X

Information, tips, tricks and sample code for Big Data Warehousing in an autonomous, cloud-driven world

  • May 17, 2016

Single PX Server Execution

Yasin Baskan
Director, Product Management

I recently helped a customer tune a few queries in their Oracle Database In Memory POC. I want to talk about a simplified version of one of their queries as it is a nice tuning example and also a good opportunity to talk about a new parallel execution feature introduced in Oracle Database 12c.

Let me start with what the feature is and then look at the performance problem this particular customer was having.

Single PX server execution

SQL constructs like rownum can introduce serialization points in the execution plan of a SQL statement. Until 12c these serial steps are executed by the query coordinator (QC). This can cause several issues:


1. The query coordinator (QC) will be doing processing for the serial steps. This can impact performance negatively as the QC will be busy doing processing rather than coordination.

2. The statement can use multiple parallelizers which introduce their own implications.

3. The serialization point can stop the parallelization of the subsequent plan steps, again leaving all further processing to the QC.



Here is an example showing some of these issues, this is from an 11.2.0.4 database. I create a table with 5M rows. The query selects the top 10 rows from this table based on column ID, then joins that result set to the same table.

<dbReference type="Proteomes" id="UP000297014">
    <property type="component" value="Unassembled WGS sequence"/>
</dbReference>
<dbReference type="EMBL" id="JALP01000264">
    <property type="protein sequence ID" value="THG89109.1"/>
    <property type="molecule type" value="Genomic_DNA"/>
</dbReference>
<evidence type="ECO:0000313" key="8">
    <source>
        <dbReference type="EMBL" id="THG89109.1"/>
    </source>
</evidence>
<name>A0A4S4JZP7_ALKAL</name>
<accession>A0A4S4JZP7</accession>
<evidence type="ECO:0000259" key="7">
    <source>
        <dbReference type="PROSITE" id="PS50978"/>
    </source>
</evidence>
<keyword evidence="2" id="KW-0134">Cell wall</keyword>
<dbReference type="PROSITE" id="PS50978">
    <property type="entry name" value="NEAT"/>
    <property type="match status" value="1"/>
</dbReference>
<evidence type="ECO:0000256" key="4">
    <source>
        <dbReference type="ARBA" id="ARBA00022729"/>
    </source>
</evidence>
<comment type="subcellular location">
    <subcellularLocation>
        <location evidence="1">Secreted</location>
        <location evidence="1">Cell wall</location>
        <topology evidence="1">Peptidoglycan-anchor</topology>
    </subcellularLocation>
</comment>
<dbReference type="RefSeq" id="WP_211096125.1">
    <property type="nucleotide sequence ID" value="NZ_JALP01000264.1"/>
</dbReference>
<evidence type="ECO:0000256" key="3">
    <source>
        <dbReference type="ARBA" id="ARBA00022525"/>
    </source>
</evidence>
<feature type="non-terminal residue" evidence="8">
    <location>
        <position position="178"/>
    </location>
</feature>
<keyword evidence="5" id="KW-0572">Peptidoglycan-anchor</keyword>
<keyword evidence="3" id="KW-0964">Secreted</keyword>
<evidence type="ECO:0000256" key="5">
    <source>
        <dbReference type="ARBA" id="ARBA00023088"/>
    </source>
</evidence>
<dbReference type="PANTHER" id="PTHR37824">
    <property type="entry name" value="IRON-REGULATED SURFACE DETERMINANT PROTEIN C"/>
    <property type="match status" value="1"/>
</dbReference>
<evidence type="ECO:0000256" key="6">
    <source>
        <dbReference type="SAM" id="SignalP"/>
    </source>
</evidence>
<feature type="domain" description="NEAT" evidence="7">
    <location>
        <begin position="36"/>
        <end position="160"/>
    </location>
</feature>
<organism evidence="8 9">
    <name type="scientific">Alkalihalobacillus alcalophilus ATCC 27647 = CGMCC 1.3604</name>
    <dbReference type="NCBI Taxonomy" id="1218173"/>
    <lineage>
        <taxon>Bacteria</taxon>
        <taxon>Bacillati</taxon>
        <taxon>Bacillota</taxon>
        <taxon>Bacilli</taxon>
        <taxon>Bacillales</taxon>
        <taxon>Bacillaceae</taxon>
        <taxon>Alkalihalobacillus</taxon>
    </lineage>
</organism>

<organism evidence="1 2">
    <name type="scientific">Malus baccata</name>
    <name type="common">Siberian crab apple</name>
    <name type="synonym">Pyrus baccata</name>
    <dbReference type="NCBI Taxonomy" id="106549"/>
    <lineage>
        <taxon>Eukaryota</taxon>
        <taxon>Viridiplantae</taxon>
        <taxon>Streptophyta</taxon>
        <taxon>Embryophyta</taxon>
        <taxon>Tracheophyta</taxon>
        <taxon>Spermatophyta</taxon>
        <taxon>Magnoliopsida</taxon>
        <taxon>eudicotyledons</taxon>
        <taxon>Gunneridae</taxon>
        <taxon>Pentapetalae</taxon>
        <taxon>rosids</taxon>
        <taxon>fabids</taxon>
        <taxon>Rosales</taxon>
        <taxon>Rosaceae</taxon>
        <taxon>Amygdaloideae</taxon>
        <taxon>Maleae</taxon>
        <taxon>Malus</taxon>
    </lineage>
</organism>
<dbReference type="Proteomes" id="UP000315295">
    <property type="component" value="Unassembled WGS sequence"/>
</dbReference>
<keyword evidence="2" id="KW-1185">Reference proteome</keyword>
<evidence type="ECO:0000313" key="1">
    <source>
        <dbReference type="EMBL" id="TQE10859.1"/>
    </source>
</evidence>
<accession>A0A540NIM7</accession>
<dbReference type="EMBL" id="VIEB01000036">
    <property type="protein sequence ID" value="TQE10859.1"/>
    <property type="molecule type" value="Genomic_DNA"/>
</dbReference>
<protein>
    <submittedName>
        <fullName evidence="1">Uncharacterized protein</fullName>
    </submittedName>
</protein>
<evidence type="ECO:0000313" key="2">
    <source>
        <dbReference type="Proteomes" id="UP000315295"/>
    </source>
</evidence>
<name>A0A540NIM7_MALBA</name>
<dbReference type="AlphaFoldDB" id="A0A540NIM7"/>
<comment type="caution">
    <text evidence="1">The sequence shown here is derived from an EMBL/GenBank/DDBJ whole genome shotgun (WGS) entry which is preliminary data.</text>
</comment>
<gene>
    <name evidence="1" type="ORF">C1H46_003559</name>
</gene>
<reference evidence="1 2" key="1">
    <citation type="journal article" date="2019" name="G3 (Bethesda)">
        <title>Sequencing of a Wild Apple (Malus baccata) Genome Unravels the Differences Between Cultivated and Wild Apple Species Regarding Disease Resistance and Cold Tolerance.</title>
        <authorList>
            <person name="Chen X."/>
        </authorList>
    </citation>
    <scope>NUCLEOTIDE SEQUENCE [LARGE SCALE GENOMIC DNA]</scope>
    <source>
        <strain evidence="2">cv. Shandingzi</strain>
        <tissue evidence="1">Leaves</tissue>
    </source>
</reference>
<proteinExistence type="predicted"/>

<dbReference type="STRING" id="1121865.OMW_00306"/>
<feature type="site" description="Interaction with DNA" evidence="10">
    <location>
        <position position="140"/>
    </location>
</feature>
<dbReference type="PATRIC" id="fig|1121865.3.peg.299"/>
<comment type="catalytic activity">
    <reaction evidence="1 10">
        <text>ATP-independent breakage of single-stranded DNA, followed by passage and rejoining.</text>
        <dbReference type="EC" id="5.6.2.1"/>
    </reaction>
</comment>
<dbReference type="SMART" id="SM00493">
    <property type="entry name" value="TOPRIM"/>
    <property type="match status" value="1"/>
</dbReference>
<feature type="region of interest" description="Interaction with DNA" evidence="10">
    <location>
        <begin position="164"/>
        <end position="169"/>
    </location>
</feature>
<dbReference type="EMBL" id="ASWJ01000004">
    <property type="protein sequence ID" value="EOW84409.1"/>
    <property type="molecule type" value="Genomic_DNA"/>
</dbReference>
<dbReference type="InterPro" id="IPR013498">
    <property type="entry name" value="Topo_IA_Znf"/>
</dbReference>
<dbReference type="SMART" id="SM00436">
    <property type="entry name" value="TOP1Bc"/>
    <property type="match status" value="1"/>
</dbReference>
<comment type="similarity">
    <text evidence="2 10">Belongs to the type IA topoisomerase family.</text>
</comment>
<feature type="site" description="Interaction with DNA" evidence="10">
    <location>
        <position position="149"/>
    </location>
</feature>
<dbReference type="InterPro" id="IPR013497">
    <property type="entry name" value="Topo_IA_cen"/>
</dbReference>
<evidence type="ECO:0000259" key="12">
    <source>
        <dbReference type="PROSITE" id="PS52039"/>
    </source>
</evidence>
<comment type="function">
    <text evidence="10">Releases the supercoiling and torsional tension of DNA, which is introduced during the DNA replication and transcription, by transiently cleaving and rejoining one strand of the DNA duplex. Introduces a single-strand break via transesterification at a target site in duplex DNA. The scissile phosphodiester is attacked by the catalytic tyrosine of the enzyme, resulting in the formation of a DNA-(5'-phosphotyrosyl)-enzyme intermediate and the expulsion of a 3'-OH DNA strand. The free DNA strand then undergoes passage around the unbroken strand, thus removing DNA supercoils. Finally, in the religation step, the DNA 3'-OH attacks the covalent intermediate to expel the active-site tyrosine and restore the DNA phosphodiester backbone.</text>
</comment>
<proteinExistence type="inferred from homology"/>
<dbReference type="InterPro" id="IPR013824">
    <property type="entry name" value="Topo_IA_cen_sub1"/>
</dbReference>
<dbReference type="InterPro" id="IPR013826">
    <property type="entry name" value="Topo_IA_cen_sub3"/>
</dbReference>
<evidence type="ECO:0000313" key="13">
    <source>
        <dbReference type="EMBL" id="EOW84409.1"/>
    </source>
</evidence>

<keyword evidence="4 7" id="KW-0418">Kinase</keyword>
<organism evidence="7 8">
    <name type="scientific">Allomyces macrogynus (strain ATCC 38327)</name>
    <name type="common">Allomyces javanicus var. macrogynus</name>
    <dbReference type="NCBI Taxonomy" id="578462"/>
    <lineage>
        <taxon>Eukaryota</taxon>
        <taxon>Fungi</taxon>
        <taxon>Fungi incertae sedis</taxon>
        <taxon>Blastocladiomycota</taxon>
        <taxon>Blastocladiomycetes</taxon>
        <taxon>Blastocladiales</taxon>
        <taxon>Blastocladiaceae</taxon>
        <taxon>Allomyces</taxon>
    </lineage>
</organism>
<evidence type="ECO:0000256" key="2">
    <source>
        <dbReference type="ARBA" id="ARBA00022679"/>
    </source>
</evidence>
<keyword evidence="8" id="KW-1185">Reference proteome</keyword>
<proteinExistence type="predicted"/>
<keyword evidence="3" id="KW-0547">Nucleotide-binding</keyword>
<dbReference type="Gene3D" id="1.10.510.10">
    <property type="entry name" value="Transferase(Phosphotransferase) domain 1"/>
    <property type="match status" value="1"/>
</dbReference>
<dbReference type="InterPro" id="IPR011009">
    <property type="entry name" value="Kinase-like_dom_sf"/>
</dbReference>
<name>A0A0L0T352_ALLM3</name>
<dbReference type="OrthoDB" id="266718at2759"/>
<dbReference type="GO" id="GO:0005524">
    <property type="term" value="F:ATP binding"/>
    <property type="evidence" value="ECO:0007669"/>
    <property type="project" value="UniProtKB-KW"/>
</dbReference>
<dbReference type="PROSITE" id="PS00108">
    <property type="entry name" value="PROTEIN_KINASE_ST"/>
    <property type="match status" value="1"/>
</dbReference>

create table t as 
with ttemp as (select rownum r from dual connect by level<=10000)
select rownum id,rpad('X',100) pad
from ttemp,ttemp
where rownum<=5000000;
select /*+ parallel(2) */ count(*)
from (
select * from (select id
from t
order by id desc)
where rownum<=10
) t1, t
where t1.id=t.id
;

The rownum predicate introduces a serialization point in line ID 12. The data is sent to the QC at that step and all operations in line IDs 8-11 are executed by the QC. In line ID 11 we see that an additional parallelizer has been used.

12c introduces the concept of a single PX server executing parts of a plan instead of the QC. A DFO can be executed by a single PX server to free the QC so that it can do its coordination job. This also prevents the statement from using extra parallelizers. Here is the plan for the same statement in 12c.

There is a new distribution method, PX send 1 slave, in line ID 12. This is the same serialization point caused by the rownum predicate just like in 11g, but this time the data is sent to a single PX server rather than the QC. Operations in line IDs 7-11 are executed by this single PX server, this frees up the load on the QC. Also note that there is no extra parallelizer caused by the serialization point.

Tuning exercise

Let's now look at what issue this customer was having with single PX server execution. I start with the same table with 5M rows, this time declared as inmemory to match the customer's table definition.

create table t inmemory no duplicate distribute by rowid range as 
with ttemp as (select rownum r from dual connect by level<=10000)